Disclaimer: I'm still on Server 2008 but I assume all this still applies.

  • 4
    Yes, the same still applies on Windows Server 2012. I'm always surprised to find so few people who realise the advantage of using a local SMTP server to queue messages!
    – Richard
    Commented Aug 15, 2013 at 19:08
  • 1
    In addition to the queueing, the SMTP server gets you logging The SMTP configuration in IIS 8.5 doesn't offer any logging, as far as I'm aware. We add in the SMTP server via IIS 6 and tell IIS 8.5 to connect to the localhost just to get the W3C log files.
    – Bacon Bits
    Commented Sep 2, 2016 at 14:52

The SMTP feature of the Web Server role has been deprecated but has not been removed. You can install it and use it but it's recommended to use another (external) SMTP server.

SMTP and the associated management tools are deprecated. Though the functionality is still available in Windows Server 2012, you should begin using System.Net.Smtp. With this API, you will not be able to insert a message into a file for pickup; instead configure Web applications to connect on port 25 to another server using SMTP.

So in the future, you would install and use a separate SMTP server (of which there are many available) to provide SMTP services to Web applications running on Windows ServerX.


That description in the article you linked to is terrible! But here is what it is trying to tell you:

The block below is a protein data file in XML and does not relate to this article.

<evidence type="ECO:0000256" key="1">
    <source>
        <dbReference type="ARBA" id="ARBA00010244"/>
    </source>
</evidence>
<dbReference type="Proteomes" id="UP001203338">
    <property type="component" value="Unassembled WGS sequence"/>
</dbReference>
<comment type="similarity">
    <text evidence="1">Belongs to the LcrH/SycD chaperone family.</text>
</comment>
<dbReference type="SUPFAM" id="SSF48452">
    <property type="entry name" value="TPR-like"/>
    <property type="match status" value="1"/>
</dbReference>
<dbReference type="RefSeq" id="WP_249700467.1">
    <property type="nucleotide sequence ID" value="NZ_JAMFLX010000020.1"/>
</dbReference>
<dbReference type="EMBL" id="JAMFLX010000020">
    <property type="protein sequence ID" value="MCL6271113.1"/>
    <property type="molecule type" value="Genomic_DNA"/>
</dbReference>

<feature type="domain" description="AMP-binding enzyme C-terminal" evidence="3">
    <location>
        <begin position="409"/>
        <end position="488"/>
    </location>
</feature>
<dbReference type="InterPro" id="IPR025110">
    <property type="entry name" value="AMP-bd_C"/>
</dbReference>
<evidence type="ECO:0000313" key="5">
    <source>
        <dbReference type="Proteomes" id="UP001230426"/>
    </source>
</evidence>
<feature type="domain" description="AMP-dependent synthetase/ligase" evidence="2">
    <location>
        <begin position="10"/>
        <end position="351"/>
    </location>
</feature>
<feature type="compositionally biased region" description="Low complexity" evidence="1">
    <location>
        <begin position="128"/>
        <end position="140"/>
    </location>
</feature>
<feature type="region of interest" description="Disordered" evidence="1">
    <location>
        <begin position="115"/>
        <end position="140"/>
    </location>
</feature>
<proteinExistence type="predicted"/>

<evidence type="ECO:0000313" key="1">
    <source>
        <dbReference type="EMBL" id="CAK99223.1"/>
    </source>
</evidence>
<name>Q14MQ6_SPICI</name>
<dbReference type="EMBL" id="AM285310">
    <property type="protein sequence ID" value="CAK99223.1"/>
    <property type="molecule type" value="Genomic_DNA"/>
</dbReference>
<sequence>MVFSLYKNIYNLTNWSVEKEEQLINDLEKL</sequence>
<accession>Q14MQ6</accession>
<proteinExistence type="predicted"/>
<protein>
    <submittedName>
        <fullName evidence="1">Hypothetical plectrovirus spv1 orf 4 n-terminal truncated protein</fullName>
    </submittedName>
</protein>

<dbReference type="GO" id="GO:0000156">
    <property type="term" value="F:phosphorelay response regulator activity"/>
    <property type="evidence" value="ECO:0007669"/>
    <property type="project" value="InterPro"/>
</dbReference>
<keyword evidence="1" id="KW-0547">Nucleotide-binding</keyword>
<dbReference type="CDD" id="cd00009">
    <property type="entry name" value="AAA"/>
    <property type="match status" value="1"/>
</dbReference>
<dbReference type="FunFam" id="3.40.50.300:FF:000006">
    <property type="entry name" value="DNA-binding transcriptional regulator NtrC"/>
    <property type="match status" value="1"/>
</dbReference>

Turning on IIS SMTP in previous versions of Windows did two things:

  1. Started an IIS SMTP server.
  2. Added programming libraries (i.e. COM objects, etc.) for sending messages.

If you used those libraries with no configuration whatsoever, they would submit to the local IIS SMTP server. Programmers are inherently lazy, so since that worked with the least amount of effort on their part, that's what they did. And many didn't provide a way to send email via a different SMTP server.

What the article should say is that the IIS SMTP server no longer exists, but the SMTP libraries are still provided and the application should be configured to use a different SMTP server.

  • 2
    The SMTP Server is a feature of the Web Server role in Windows Server 2012 and can be installed. It has been deprecated but not removed.
    – joeqwerty
    Commented Dec 6, 2012 at 15:02
  • I assume it still appears under 'IIS6 management console' right?
    – Simon
    Commented Feb 8, 2013 at 1:59
  • 2
    @Simon Yes, the same good old management console from 2002 from IIS 6 is still used to configure SMTP in Windows Server 2012. :) The IIS 6 management feature is a dependency on the SMTP feature.
    – bzlm
    Commented Aug 19, 2015 at 7:46
  • 1
    Ignore the ignorant laziness slur. For details on why a local SMTP server is a good idea (and standard on most other OSes - client and server), see this answer.
    – bzlm
    Commented Aug 19, 2015 at 7:49
  • How about windows server 10 or whatever it's called? Same deal?
    – Simon
    Commented Aug 19, 2015 at 8:29